A Marriage Made In Heaven?

Isaac and Rebekah serve as a paradigm for Jewish marriage, and yet, their relationship is more complex than it may appear.

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"From the vicinity of Beer-lahai-roi." To pray in that place, in which was heard the prayer of the slave woman [Hagar]. And even before he prayed, the matter had already been concluded in Haran, and his wife was on her way to him. As it says, "Before they call out, I respond" (Isaiah 65:24). He left the road to pour out his prayer to God in a field so that passersby would not interrupt (Sforno on Genesis 24:62).

"To the tent of his mother, Sarah." He brought her [Rebekah] to the tent and, behold, she was Sarah, his mother! That is to say, she followed Sarah's example. For as long as Sarah lived, a candle burned from erev Shabbat to erev Shabbat, and there was a blessing in the challah dough, and a cloud was attached to the tent. When she died, all these things disappeared. And when Rebekah came, they returned (Rashi on Genesis 24:67).

"After his mother's death." The way of the world is that as long as a man's mother is alive, he is bound up with her. And when she dies, he is comforted by his wife (Rashi on Genesis 24:67).

Rabbi Jose says: For three years, Isaac mourned for his mother, Sarah. After three years, he took Rebekah and forgot the mourning for his mother. From this you learn that until a man takes a wife, his love follows his parents. When he takes a wife, his love follows his wife, as it is said, "Therefore does a man leave his father and his mother and clings to his wife" (Genesis 2:24). But does a man depart from the mitzvah (commandment) of honoring his mother and father? Rather, his love clings to his wife (Pirkei d'Rabbi Eliezer, chapter 32).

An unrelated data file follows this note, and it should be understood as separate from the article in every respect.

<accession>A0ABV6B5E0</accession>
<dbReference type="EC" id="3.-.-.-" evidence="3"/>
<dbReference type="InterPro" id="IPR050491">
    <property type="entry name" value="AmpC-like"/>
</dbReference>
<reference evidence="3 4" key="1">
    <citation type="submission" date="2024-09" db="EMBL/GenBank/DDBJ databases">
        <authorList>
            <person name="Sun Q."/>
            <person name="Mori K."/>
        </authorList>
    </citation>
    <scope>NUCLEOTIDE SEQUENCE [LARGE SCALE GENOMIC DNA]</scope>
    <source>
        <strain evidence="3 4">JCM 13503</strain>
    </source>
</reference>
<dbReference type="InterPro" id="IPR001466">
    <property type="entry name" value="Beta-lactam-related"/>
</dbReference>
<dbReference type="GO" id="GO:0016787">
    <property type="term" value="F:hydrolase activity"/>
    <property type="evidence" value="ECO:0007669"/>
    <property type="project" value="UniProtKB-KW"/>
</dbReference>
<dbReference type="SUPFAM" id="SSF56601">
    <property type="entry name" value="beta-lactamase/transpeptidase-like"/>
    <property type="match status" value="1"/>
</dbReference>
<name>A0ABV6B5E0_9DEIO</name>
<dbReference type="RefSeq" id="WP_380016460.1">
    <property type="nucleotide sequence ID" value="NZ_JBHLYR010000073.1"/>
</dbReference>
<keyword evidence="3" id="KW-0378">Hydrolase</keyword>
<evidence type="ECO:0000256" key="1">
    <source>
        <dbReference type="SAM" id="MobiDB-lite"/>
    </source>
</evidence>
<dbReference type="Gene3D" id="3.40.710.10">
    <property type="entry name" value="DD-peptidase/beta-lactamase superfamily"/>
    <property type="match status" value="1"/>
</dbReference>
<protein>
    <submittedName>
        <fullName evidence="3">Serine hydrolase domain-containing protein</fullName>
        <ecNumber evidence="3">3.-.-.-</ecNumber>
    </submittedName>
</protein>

"Rebekah saw Isaac." She saw him majestic, and she was dumbfounded (Rashi on Genesis 24:64).

What Rebekah sees in Isaac is the vital anguish at the heart of his prayers, a remoteness from the sunlit world of chesed (kindness) that she inhabits. Too abruptly, perhaps, she receives the shock of his world. Nothing mediates, nothing explains him to her. "Who is that man walking in the field toward us?" (Genesis 24:66) she asks, fascinated, alienated. What dialogue is possible between two who have met in such a way?

A fatal seepage of doubt and dread affects her, so that she can no longer meet him in the full energy of her difference. She veils herself, obscures her light. He takes her and she irradiates the darkness of his mother's tent. She is, and is not, like his mother; through her, his sense of his mother's existence is healed. But the originating moment of their union is choreographed so that full dialogue will be impossible between them (Aviva Gottlieb Zornberg, Genesis: The Beginning of Desire, pp. 142-143).

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Rabbi Stephen Cohen

Rabbi Stephen Cohen is the executive director of the Hillel Foundation at the University of California, Santa Barbara, Calif.